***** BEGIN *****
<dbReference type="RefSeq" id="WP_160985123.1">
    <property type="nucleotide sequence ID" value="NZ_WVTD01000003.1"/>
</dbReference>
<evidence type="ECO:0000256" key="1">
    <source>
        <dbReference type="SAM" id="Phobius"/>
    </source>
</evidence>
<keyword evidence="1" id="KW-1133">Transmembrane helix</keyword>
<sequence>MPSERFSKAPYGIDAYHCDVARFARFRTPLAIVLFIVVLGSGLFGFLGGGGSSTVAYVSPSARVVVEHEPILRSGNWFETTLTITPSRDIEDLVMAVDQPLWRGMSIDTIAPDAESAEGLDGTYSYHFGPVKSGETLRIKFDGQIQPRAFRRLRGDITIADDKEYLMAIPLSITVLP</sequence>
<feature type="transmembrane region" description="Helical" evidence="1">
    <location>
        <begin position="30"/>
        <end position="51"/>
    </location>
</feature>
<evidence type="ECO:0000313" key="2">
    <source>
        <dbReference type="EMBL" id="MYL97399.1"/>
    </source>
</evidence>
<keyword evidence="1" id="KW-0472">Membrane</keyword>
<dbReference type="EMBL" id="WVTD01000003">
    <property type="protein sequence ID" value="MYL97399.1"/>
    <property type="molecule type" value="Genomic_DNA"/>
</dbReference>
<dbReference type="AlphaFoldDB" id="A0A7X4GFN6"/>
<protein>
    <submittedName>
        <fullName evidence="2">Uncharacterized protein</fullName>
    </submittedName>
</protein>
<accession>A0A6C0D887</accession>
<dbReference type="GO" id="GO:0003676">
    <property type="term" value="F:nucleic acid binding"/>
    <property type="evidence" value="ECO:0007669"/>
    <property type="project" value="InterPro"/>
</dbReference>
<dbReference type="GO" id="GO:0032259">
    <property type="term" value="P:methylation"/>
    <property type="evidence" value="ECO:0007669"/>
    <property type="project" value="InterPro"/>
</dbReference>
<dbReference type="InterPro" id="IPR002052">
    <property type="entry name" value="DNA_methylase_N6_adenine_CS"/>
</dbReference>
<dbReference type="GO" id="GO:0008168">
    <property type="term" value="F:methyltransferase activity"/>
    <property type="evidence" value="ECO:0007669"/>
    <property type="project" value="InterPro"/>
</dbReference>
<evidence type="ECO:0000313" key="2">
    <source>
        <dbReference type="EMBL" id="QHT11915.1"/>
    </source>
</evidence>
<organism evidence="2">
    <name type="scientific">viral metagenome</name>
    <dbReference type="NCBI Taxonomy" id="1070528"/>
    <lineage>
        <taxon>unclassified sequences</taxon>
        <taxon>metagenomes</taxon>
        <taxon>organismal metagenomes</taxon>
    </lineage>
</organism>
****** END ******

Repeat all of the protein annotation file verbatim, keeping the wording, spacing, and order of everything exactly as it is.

<dbReference type="RefSeq" id="WP_160985123.1">
    <property type="nucleotide sequence ID" value="NZ_WVTD01000003.1"/>
</dbReference>
<evidence type="ECO:0000256" key="1">
    <source>
        <dbReference type="SAM" id="Phobius"/>
    </source>
</evidence>
<keyword evidence="1" id="KW-1133">Transmembrane helix</keyword>
<sequence>MPSERFSKAPYGIDAYHCDVARFARFRTPLAIVLFIVVLGSGLFGFLGGGGSSTVAYVSPSARVVVEHEPILRSGNWFETTLTITPSRDIEDLVMAVDQPLWRGMSIDTIAPDAESAEGLDGTYSYHFGPVKSGETLRIKFDGQIQPRAFRRLRGDITIADDKEYLMAIPLSITVLP</sequence>
<feature type="transmembrane region" description="Helical" evidence="1">
    <location>
        <begin position="30"/>
        <end position="51"/>
    </location>
</feature>
<evidence type="ECO:0000313" key="2">
    <source>
        <dbReference type="EMBL" id="MYL97399.1"/>
    </source>
</evidence>
<keyword evidence="1" id="KW-0472">Membrane</keyword>
<dbReference type="EMBL" id="WVTD01000003">
    <property type="protein sequence ID" value="MYL97399.1"/>
    <property type="molecule type" value="Genomic_DNA"/>
</dbReference>
<dbReference type="AlphaFoldDB" id="A0A7X4GFN6"/>
<protein>
    <submittedName>
        <fullName evidence="2">Uncharacterized protein</fullName>
    </submittedName>
</protein>
<accession>A0A6C0D887</accession>
<dbReference type="GO" id="GO:0003676">
    <property type="term" value="F:nucleic acid binding"/>
    <property type="evidence" value="ECO:0007669"/>
    <property type="project" value="InterPro"/>
</dbReference>
<dbReference type="GO" id="GO:0032259">
    <property type="term" value="P:methylation"/>
    <property type="evidence" value="ECO:0007669"/>
    <property type="project" value="InterPro"/>
</dbReference>
<dbReference type="InterPro" id="IPR002052">
    <property type="entry name" value="DNA_methylase_N6_adenine_CS"/>
</dbReference>
<dbReference type="GO" id="GO:0008168">
    <property type="term" value="F:methyltransferase activity"/>
    <property type="evidence" value="ECO:0007669"/>
    <property type="project" value="InterPro"/>
</dbReference>
<evidence type="ECO:0000313" key="2">
    <source>
        <dbReference type="EMBL" id="QHT11915.1"/>
    </source>
</evidence>
<organism evidence="2">
    <name type="scientific">viral metagenome</name>
    <dbReference type="NCBI Taxonomy" id="1070528"/>
    <lineage>
        <taxon>unclassified sequences</taxon>
        <taxon>metagenomes</taxon>
        <taxon>organismal metagenomes</taxon>
    </lineage>
</organism>